Mice lacking the vascular endothelial growth factor-B gene (Vegfb) have smaller hearts, dysfunctional coronary vasculature, and impaired recovery from cardiac ischemia.
Bellomo D., Headrick JP., Silins GU., Paterson CA., Thomas PS., Gartside M., Mould A., Cahill MM., Tonks ID., Grimmond SM., Townson S., Wells C., Little M., Cummings MC., Hayward NK., Kay GF.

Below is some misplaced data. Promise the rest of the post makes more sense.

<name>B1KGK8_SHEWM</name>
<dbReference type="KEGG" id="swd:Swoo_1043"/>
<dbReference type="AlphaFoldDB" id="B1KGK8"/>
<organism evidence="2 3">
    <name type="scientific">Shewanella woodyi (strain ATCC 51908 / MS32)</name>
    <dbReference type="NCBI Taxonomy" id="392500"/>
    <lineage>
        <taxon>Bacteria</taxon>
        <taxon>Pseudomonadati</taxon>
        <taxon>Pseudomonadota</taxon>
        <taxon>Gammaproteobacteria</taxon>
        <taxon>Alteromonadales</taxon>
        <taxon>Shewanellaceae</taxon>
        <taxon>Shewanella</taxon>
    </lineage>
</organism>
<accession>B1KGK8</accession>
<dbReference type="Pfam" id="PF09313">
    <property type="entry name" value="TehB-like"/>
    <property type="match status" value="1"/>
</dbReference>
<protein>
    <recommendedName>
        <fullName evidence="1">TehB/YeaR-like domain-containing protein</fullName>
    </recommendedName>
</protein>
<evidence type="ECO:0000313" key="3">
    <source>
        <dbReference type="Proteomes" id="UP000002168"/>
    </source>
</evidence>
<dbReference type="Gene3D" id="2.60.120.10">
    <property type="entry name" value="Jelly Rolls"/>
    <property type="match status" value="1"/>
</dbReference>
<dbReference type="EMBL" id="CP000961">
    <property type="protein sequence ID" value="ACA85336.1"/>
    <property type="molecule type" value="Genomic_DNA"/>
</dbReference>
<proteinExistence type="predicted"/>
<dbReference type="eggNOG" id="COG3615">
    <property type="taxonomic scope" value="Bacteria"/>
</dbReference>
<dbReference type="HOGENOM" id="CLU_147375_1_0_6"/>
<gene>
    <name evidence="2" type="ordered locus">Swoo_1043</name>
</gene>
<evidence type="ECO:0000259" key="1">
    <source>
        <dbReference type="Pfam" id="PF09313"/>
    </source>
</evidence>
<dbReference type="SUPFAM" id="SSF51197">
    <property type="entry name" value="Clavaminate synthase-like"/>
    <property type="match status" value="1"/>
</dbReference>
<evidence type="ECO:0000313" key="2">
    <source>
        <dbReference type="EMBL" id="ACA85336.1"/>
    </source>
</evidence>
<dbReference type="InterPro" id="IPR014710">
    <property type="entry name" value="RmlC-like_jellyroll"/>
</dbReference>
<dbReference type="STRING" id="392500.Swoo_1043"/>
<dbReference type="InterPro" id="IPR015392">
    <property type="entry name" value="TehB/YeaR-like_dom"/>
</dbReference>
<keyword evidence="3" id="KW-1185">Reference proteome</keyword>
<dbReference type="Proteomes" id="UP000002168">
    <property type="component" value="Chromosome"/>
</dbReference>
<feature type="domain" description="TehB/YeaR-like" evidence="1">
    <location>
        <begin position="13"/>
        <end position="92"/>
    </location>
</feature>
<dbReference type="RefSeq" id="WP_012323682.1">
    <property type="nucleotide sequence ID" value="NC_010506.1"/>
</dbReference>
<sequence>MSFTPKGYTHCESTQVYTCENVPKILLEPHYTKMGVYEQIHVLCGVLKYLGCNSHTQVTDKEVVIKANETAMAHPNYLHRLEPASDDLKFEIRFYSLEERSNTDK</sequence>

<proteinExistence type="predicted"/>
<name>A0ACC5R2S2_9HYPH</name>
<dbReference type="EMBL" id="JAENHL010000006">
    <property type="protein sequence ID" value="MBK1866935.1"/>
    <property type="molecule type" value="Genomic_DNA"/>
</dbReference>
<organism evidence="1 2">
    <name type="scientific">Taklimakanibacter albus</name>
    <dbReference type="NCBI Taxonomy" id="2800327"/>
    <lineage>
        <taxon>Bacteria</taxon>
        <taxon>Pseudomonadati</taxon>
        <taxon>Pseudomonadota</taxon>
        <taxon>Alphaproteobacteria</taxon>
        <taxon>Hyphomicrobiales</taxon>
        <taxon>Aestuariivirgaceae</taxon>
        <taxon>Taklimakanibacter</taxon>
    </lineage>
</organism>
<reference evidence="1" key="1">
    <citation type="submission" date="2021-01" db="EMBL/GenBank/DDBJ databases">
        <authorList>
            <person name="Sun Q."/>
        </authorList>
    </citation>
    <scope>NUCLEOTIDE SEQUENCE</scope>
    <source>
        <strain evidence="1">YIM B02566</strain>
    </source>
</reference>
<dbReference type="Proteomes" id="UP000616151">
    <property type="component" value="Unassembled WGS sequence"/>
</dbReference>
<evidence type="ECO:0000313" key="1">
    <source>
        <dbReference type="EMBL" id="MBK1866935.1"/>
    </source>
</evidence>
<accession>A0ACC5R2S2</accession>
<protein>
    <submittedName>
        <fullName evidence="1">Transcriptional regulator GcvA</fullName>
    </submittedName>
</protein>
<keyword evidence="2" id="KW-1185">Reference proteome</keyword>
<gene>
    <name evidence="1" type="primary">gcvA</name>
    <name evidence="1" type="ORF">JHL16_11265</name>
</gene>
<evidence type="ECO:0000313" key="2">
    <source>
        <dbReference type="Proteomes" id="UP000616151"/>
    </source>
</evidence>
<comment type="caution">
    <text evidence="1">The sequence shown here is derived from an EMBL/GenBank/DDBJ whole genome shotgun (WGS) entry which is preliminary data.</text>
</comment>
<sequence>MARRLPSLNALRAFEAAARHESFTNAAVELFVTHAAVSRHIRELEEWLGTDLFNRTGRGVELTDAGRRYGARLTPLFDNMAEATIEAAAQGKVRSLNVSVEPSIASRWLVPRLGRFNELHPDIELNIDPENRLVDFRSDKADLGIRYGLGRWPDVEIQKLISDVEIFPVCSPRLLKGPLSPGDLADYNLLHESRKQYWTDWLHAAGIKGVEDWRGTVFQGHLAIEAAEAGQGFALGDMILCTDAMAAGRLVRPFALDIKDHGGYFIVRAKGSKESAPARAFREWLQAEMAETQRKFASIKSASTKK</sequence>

Vascular endothelial growth factor-B (VEGF-B) is closely related to VEGF-A, an effector of blood vessel growth during development and disease and a strong candidate for angiogenic therapies. To further study the in vivo function of VEGF-B, we have generated Vegfb knockout mice (Vegfb(-/-)). Unlike Vegfa knockout mice, which die during embryogenesis, Vegfb(-/-) mice are healthy and fertile. Despite appearing overtly normal, Vegfb(-/-) hearts are reduced in size and display vascular dysfunction after coronary occlusion and impaired recovery from experimentally induced myocardial ischemia. These findings reveal a role for VEGF-B in the development or function of coronary vasculature and suggest potential clinical use in therapeutic angiogenesis.